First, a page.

The Hold Steady Play to Their Strengths on Open Door Policy

Rockers’ latest is their most musically adventurous album yet

Music Reviews The Hold Steady
The Hold Steady Play to Their Strengths on Open Door Policy

Craig Finn has said that the difference between his solo material and The Hold Steady’s songs is often one of scale. With The Hold Steady, Finn seeks big subjects to match the big riffs, while his quieter solo material can focus on smaller moments. If that distinction held true at first, the lines get pretty blurry on the band’s new album.

There are still riffs aplenty, and big subjects, on Open Door Policy, but these 10 new songs mix them in among more textured arrangements and understated details reminiscent of Finn’s four solo albums. The convergence of Finn’s solo sensibility with The Hold Steady’s was probably inevitable: As Finn has become more nuanced in his storytelling, his songs sometimes benefit from a subtler approach. Of course, “subtle” is a relative term for a band whose identity is rooted in adrenalizing guitar riffs and caustic lyrics about ne’er-do-wells doing what they do best.

Finn seems to have retired the recurring characters who populated the band’s early albums, but the people in his songs on Open Door Policy are still scheming and still falling short, held down by the weight of their own faulty preconceptions. Yet for all his subjects’ self-destructive impulses, Finn mostly manages to make them at least a little bit sympathetic: They’ve made their beds, sure, but you still hope they have sense enough not to get in and pull up the covers. Good sense tends to be in short supply in The Hold Steady’s songs, where street smarts are a more valuable commodity for the shady pursuits occupying these characters. Finn’s protagonists are always playing the angles, whether it’s the aspiring actor “trying to make moves” on “Lanyards,” the woman who falls for a junkie singer on “Me & Magdalena” or the software salesman indulging his vices on the road on “Heavy Covenant.”

Beneath the surface-level details of money, fame or a high, all of these characters are after one thing: status. It’s a running theme on Open Door Policy, often with an undercurrent of mordant wit. That software salesman, for example, pitches his products to “hospitals and local governments” to increase their efficiency. “It’s a pretty heavy covenant,” Finn sings, a deadpan skewering of a protagonist trying to make himself believe he’s a crucial cog, even as he scrolls through Tinder and palms musicians money for drugs.

Finn’s richly descriptive lyrics come accompanied by The Hold Steady’s most musically expansive arrangements so far. From the start, Tad Kubler’s powered-up riffs defined the band’s sound, and Steve Selvidge was a potent addition when he joined as a second (or third, if you count Finn) guitarist in 2010, after keyboardist Franz Nicolay left the group. Nicolay rejoined in 2016, rejuvenating The Hold Steady’s sound and helping to make their 2019 album Thrashing Thru the Passion a return to form that was all the more pleasurable for being unexpected.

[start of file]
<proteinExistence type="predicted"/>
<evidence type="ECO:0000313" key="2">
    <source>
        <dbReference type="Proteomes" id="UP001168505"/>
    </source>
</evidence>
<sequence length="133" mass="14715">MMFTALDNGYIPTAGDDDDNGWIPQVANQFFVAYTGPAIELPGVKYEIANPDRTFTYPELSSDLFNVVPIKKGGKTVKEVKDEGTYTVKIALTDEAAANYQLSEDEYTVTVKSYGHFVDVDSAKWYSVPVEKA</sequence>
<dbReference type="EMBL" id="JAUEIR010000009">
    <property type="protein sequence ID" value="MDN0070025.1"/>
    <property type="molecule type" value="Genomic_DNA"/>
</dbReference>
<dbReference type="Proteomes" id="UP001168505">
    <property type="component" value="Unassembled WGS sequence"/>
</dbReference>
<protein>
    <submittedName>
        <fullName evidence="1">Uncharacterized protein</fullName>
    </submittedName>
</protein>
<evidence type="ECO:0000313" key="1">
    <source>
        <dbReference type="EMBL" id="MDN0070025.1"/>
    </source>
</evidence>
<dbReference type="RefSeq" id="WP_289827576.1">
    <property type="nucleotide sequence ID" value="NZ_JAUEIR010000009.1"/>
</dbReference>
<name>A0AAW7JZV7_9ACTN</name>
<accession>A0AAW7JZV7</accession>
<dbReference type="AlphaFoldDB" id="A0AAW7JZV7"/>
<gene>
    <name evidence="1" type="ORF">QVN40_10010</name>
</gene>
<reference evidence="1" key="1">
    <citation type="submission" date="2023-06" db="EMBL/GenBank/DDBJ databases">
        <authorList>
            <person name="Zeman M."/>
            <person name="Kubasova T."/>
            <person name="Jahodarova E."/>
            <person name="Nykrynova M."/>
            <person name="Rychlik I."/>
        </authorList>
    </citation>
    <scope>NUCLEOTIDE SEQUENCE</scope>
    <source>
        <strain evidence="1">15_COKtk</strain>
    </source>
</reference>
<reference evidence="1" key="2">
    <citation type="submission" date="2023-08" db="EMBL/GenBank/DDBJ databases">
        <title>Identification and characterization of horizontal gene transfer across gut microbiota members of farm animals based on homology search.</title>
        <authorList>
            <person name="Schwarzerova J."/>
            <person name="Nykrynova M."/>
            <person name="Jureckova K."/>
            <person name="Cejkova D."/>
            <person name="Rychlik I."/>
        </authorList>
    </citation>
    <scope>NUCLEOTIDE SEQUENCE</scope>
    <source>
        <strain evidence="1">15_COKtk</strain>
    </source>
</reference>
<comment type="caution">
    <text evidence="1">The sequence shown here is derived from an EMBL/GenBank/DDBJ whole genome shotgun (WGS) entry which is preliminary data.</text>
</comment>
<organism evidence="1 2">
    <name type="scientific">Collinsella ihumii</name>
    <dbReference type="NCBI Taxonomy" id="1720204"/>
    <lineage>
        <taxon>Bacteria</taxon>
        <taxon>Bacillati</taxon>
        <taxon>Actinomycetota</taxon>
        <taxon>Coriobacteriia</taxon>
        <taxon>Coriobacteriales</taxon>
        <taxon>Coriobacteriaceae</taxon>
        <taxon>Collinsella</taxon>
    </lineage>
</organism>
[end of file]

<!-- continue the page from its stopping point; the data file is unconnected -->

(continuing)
Open Door Policy is unexpected, too, though for different reasons. Instead of relying on riffs, as the band’s past albums have tended to do, they’re deployed here with greater strategy. Guitars take the lead on “Family Farm,” blasting through the song with horns and piano swirling in their wake, and the effect is full-on vintage Hold Steady. Elsewhere, though, Kubler and Selvidge serve the songs in other ways. Opener “The Feelers” starts with somber piano, and the guitars augment the soulful, melancholy arrangement as the song builds, rather than dominating it. Credit goes to the rhythm section on “Heavy Covenant,” where drummer Bobby Drake and bassist Galen Polivka lock in on a sleek groove with room for growling power chords, keening synths and huge, glorious horn parts that propel the song through the choruses.

Drake anchors “Me & Magdalena,” too, steering the song through sections that showcase all the band’s strengths in one near-perfect package. There’s a sturdy, thumping beat, bursts of chaotic churning that erupt and recede, piano vamps and searing lead guitar, while Finn alternates between talk-ranting and singing a narrative packed with vivid specifics. The track is the most cohesive the latter-day Hold Steady lineup has sounded, and though Open Door Policy is so strong a record that there’s no one centerpiece, “Me & Magdalena” is definitely a highlight.

Maybe the most impressive thing about the band’s eighth album is how the group continues to push beyond its own boundaries. After a two-album stale patch a decade ago, The Hold Steady have rebounded to become more adventurous than they were before, and Finn’s storytelling has never been stronger.

Eric R. Danton has been contributing to Paste since 2013, and writing about music and pop culture for longer than he cares to admit. Follow him on Twitter or visit his website.

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